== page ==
In Gross's paper Heegner points on $X_0(N)$, he considers some examples of general modular curve, not only the usual ones $X_0(N),X_1(N),X(N)$. We know these three kinds of modular curves have "simple" moduli interpretation.

Essentially, Gross considers the modular curves of this kind: Let $K$ be an imaginary quadratic field, $p$ be a prime number inert in $K$. Given an embedding $K\to M_2(\mathbb{Q})$, let $R=\mathcal{O}_K+pM_2(\mathbb{Z})$. Let $\Gamma$ be norm 1 element in $R$. Then my question is what is the moduli interpretation of $\Gamma\backslash\mathscr{H}$, in the similar way as the usual ones?


1 Answer 1


By "norm 1 element", you mean "determinant 1 element", right? I guess also that your embedding $K \to M_2(\mathbf{Q})$ is chosen to send $O_K$ into $M_2(\mathbf{Z})$.

Then $\Gamma$ is visibly a subgroup of $\Gamma(1) = SL_2(\mathbf{Z})$ containing the principal congruence subgroup $\Gamma(p)$; and its image in $\Gamma(1) / \Gamma(p)$ is a non-split torus (it's the norm one units of $\mathbf{F}_{p^2}$, embedded as the non-split Cartan subgroup of $SL_2(\mathbf{F}_p)$). So $X(\Gamma)$ is the quotient of $X(p)$ by the non-split Cartan, and it parametrizes -- surprise! -- elliptic curves together with an equivalence class of bases of $E[p]$ modulo the action of the non-split Cartan. In particular, for a field $K$ of char 0, a $K$-point of $X(\Gamma)$ is an elliptic curve over $K$ for which the mod $p$ Galois representation lands in the non-split Cartan.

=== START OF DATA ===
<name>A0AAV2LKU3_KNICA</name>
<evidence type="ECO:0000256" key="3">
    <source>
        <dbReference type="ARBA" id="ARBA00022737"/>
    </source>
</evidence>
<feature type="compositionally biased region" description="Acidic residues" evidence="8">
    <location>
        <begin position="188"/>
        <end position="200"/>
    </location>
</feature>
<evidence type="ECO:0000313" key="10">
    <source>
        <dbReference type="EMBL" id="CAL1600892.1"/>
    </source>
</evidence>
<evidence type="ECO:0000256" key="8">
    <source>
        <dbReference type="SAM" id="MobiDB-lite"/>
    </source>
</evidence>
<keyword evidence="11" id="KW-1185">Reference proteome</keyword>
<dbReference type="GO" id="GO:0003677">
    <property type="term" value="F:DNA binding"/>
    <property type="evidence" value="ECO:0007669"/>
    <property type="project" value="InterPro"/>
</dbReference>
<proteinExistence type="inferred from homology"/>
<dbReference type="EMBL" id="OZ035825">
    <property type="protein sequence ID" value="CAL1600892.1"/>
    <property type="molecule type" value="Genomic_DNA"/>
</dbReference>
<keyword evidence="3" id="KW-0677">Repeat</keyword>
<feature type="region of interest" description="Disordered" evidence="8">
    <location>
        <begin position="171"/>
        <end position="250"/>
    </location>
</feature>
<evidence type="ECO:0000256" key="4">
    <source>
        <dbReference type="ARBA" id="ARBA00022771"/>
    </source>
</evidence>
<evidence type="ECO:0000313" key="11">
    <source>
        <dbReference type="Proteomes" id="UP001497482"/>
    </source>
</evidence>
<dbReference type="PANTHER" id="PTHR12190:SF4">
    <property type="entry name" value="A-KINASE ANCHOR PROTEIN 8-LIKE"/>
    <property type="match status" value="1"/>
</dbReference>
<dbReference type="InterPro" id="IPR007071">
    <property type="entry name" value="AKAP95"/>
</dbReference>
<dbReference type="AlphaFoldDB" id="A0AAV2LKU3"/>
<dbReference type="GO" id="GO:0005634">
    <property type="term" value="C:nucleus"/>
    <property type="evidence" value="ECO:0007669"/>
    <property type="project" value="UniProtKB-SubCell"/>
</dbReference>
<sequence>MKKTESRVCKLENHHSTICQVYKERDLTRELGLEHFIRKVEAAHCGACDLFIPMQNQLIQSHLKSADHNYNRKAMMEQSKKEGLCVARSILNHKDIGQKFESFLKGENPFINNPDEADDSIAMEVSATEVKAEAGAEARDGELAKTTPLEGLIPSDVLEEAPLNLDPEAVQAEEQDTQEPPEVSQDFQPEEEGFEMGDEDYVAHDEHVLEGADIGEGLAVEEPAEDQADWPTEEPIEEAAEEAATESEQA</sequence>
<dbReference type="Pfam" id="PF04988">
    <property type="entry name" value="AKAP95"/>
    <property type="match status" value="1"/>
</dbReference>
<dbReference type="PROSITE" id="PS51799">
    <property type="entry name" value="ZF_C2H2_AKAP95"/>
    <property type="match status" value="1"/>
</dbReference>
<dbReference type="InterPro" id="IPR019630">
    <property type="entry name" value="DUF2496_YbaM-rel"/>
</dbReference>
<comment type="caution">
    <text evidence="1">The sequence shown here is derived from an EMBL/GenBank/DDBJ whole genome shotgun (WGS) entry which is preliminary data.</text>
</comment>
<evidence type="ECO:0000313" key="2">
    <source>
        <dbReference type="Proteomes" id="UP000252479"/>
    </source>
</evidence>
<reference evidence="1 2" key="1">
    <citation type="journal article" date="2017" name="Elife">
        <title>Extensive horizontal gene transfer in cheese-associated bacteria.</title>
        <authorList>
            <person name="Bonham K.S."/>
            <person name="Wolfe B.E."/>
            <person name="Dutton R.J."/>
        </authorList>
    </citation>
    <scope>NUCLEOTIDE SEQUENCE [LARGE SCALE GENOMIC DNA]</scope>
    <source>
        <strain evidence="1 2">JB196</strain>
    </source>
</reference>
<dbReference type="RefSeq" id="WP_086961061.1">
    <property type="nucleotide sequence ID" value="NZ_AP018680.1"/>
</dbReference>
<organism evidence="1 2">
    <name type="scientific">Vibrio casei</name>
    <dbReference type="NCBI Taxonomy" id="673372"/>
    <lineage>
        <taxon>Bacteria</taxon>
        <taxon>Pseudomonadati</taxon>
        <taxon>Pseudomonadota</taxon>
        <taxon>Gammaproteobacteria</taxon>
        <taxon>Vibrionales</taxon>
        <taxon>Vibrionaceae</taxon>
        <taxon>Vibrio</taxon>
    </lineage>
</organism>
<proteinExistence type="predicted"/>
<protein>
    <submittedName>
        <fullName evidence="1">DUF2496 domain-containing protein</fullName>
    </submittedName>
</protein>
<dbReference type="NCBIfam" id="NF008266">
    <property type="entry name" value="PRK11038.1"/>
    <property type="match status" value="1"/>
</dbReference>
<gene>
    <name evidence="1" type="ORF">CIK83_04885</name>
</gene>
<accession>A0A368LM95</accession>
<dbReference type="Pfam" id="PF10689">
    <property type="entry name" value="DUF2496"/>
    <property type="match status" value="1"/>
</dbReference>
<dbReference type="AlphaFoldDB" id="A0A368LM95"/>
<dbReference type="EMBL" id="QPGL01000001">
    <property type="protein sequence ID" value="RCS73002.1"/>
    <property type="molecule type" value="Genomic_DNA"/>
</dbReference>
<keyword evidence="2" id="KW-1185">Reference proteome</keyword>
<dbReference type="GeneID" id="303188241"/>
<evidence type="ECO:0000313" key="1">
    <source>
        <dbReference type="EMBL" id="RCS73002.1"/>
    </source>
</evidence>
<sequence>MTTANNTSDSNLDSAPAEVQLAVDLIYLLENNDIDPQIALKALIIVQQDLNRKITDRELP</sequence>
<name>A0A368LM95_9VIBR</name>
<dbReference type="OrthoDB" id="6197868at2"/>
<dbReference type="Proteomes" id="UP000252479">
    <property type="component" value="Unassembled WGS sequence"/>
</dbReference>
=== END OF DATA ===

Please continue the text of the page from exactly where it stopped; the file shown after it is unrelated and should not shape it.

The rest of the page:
There is nothing special about the non-split Cartan here -- one can give a similar description of the moduli interpretation of $X(\Gamma)$ for any congruence subgroup $\Gamma$, in terms of elliptic curves with a $\Gamma$-orbit of bases of their $N$-torsion. This is all explained in Deligne-Rapoport.

  • $\begingroup$ Is there a way to interpret the $\Gamma$-orbits of bases of $N$-torsion? For example, in the usual case, if the non-split Cartan changes to upper triangular, we will get $X_0(N)$, and each orbit correspond to a cyclic subgroup of order $N$. $\endgroup$
    – user58510
    Sep 23, 2014 at 11:51
  • $\begingroup$ The question you ask in your comment is more philosophical than mathematical: the set of orbits is what it is; what you consider to be an "interpretation" of this set is up to you. :-) I don't know of any particularly nice way of thinking about this set. $\endgroup$ Sep 24, 2014 at 3:07

Your Answer

By clicking “Post Your Answer”, you agree to our terms of service, privacy policy and cookie policy

Not the answer you're looking for? Browse other questions tagged or ask your own question.